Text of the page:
Presentation on theme: "Basic Theories of the Balance of Payments"— Presentation transcript:
1Basic Theories of the Balance of Payments Three Approaches
2Three Approaches The Elasticities Approach to the Balance of Trade The Absorption Approach to the Balance of TradeThe Monetary Approach to the Balance of Payment (MABOP)
3The Elasticities Approach to BOT d = elasticity of demand= the responsiveness of quantitydemanded to changes in priced = (%Qd)/(%P)which is usually negative
4Elasticities | d | > 1 the demand is elastic | d | < 1 the demand is inelasticIf the demand is elastic, the 1% rise in price leads to more than 1% decline in quantity demanded.If the demand is inelastic, the 1% rise in price leads to less than 1% decline in quantity demanded.
5Devaluation and BOTDoes the devaluation of a currency improve the country’s balance of trade?Consider EPs/$ = the Mexican peso price of the dollar
6Devaluation and BOT (cont’d) (1) If the demand curve for the dollar slopes downward and the supply curve of the dollar slopes upward, then the devaluation of the peso leads to an excess supply of the dollar, which causes the Mexican trade deficit to decrease.
7Devaluation and BOT(2) If the demand curve for the dollar is steep and the supply curve of the dollar is negatively sloped, then the devaluation of the peso leads to an excess demand for the dollar, which causes the Mexican trade deficit to increase.
8Devaluation and BOT (cont’d) (1): stable FX market equilibrium(2): unstable FX market equilibriumThe case (2) could occur when Mexican demand for US imports and US demand for Mexican exports are both very inelastic.The greater the elasticities of both country’s demand for the other country’s goods, the greater the improvement in Mexico trade balance after a peso devaluation.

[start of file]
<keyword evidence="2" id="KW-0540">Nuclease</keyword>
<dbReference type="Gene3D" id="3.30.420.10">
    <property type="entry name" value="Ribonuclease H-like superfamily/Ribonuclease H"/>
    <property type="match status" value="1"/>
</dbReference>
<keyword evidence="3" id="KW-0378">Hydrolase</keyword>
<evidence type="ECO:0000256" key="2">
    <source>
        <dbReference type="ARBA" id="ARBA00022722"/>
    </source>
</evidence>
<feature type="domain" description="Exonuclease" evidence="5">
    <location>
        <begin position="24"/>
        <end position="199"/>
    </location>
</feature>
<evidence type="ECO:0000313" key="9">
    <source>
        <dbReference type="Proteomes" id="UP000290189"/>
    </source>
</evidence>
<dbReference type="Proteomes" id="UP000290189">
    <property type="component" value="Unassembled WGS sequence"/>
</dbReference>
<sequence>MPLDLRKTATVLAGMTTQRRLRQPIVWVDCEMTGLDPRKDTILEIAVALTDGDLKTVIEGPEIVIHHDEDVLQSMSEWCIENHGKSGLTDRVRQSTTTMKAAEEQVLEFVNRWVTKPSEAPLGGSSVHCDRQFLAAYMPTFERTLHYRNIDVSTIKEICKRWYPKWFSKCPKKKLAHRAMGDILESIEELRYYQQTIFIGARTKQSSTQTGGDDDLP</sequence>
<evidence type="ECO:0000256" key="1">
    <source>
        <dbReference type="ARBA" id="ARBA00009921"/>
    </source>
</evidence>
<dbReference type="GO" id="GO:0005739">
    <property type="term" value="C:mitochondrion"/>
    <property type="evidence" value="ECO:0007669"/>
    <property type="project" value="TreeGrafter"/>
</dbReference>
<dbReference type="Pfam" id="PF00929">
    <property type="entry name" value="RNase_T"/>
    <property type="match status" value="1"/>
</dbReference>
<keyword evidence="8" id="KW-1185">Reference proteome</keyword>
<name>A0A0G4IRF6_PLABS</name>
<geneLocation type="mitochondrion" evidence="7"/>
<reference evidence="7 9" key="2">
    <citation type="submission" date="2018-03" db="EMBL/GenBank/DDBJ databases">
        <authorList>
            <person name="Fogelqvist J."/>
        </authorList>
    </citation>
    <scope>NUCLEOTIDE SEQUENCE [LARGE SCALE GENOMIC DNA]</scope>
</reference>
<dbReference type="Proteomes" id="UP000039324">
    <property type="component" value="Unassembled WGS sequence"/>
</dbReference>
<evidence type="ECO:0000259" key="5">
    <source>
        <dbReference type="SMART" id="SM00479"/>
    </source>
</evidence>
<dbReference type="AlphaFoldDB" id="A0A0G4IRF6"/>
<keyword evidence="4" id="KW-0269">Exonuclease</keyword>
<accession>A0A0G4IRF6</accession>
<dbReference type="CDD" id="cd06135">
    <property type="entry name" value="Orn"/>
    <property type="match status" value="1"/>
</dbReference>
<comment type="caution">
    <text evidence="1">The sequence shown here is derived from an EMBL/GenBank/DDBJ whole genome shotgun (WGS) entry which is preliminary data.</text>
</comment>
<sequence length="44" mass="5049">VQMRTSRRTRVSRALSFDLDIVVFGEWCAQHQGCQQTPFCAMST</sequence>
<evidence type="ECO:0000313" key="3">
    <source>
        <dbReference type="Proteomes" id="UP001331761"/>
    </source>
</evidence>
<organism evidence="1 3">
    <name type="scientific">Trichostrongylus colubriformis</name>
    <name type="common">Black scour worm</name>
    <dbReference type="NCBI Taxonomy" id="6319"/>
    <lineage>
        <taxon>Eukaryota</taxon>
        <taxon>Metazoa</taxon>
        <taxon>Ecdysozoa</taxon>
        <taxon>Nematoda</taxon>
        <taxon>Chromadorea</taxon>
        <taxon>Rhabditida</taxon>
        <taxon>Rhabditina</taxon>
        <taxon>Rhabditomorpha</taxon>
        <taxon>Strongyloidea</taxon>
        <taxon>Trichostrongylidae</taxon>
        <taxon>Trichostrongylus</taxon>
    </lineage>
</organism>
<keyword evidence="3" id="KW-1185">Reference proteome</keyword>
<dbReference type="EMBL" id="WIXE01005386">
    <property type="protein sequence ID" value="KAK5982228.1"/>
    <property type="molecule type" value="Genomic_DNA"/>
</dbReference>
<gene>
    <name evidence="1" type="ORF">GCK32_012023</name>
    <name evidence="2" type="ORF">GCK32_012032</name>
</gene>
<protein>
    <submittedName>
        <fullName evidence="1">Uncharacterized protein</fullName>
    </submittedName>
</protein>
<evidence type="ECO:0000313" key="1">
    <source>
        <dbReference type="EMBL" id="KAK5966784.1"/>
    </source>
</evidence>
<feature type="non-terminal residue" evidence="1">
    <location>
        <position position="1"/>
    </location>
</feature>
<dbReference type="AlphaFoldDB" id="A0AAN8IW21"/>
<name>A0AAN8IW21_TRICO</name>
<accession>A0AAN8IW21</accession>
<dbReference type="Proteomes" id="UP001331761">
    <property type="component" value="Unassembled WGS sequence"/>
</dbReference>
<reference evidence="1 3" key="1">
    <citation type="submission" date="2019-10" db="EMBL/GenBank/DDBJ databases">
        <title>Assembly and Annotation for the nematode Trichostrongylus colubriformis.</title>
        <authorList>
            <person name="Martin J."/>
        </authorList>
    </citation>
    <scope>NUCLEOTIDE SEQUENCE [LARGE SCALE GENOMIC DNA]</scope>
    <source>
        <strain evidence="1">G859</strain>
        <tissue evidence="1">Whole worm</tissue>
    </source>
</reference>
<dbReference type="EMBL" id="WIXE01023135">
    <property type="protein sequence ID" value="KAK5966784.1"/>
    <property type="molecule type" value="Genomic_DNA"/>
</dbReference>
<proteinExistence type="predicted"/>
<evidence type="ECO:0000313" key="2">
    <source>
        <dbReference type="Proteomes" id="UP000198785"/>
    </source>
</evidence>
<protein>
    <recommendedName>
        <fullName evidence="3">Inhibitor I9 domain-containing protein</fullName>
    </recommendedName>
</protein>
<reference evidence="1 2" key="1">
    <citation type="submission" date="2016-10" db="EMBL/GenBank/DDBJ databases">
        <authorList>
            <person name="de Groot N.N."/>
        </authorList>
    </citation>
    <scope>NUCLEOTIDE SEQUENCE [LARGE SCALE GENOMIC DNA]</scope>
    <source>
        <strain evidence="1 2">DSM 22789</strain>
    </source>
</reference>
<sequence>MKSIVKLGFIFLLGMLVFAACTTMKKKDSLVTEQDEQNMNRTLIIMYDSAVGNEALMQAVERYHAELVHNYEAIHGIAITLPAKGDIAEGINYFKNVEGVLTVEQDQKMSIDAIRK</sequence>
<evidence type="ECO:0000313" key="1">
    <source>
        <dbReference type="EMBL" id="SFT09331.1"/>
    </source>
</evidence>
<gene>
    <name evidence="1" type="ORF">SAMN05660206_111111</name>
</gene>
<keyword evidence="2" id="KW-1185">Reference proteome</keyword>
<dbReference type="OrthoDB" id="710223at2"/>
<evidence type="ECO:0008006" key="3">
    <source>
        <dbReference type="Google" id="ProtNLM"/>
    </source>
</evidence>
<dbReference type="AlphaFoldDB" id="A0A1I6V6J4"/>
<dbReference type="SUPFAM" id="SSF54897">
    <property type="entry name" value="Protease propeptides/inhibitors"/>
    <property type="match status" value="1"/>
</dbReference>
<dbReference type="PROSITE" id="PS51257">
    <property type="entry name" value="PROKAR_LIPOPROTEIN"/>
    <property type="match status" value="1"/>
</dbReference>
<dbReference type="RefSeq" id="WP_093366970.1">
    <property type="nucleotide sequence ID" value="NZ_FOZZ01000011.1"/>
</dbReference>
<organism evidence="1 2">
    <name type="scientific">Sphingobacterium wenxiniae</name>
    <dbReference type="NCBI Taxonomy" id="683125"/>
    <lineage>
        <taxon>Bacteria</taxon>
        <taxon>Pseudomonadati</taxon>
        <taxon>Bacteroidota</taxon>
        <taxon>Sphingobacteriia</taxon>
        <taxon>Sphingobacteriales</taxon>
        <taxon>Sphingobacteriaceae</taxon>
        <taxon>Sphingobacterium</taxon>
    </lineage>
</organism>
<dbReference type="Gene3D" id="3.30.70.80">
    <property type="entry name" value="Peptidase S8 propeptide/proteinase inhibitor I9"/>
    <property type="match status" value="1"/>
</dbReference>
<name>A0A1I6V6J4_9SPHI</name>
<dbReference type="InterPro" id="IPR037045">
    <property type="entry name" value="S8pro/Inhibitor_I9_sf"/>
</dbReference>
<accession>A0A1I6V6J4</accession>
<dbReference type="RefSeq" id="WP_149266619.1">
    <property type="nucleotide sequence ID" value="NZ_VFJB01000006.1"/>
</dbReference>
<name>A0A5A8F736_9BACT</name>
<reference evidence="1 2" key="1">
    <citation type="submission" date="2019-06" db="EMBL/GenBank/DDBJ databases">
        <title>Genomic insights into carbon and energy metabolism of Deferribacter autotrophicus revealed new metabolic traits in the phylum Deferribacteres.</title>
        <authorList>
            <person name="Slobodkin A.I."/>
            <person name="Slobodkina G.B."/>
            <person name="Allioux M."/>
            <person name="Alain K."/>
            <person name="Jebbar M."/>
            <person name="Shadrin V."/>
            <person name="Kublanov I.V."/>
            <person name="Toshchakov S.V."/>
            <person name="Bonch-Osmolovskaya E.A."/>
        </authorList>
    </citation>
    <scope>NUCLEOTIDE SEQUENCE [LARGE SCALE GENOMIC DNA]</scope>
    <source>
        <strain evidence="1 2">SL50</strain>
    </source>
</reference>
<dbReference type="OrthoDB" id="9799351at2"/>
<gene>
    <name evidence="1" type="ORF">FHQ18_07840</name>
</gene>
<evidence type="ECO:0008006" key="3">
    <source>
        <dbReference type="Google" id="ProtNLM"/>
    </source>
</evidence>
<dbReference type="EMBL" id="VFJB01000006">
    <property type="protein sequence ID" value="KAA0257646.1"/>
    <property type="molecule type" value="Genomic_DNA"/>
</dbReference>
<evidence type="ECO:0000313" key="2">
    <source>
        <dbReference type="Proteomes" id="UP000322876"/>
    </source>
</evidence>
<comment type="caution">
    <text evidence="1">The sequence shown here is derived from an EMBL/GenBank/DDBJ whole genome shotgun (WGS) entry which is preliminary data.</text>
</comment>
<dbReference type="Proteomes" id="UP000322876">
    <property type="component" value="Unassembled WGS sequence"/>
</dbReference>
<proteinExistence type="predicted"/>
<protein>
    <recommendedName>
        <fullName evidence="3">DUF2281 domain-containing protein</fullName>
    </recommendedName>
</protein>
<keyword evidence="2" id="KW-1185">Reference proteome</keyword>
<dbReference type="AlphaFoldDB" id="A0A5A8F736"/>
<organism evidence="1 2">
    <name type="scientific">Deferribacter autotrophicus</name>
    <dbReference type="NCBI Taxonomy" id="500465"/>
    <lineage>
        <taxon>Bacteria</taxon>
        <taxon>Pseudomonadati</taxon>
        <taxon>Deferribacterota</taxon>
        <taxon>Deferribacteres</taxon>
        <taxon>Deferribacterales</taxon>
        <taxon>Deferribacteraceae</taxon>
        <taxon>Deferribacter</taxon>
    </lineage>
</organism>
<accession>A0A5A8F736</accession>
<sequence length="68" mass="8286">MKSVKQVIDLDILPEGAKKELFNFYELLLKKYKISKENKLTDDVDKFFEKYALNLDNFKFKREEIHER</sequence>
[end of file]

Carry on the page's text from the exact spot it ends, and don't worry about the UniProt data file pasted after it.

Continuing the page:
9Devaluation and BOTThe condition that guarantees the case (1) is called Marshall-Lerner Condition.
10J Curve EffectAfter the devaluation, it is often observed that the trade balance initially deteriorates for a while before getting improved.
11Elasticities and J-Curves Why do we have a J-Curve?The initial demands tend to be inelastic.Suppose Mexico imports good X from the US and exports good Y to the US.Devaluation Eps/$ PXPs & PY$ QXd & QYd
12Elasticities and J-Curves But if Mexican demand for X is inelastic, the % decrease in QXd would be smaller than the % increase in PXPs so that Imports = PXPs QXd would increase.Further, if US demand for Y is inelastic, the % increase in QYd would be smaller than the % decline in PY$ so that Exports = PY$ QYd would fall.
13Pass ThroughDevaluation Import prices in the home country and export prices in foreign countries.But prices do not adjust instantaneously.Persistent BOP deficit devaluation Home demand for imports and foreign demand for exports an improvement in BOP in the L-R
14Pass-through Analysis How do prices adjust to exchange rate changes in the S-R?Differences in the pass-through effect across countries Producers adjust profit marginsExample: When the yen appreciated against the dollar substantially during late 1980s, Japanese auto-makers limited the pass-through of higher prices by reducing the profit margins on their products.
15Pass-though analysis (cont’d) In general,Depreciation of the dollar Foreign sellers cut their profit marginsAppreciation of the dollar Foreign sellers increase their profit margins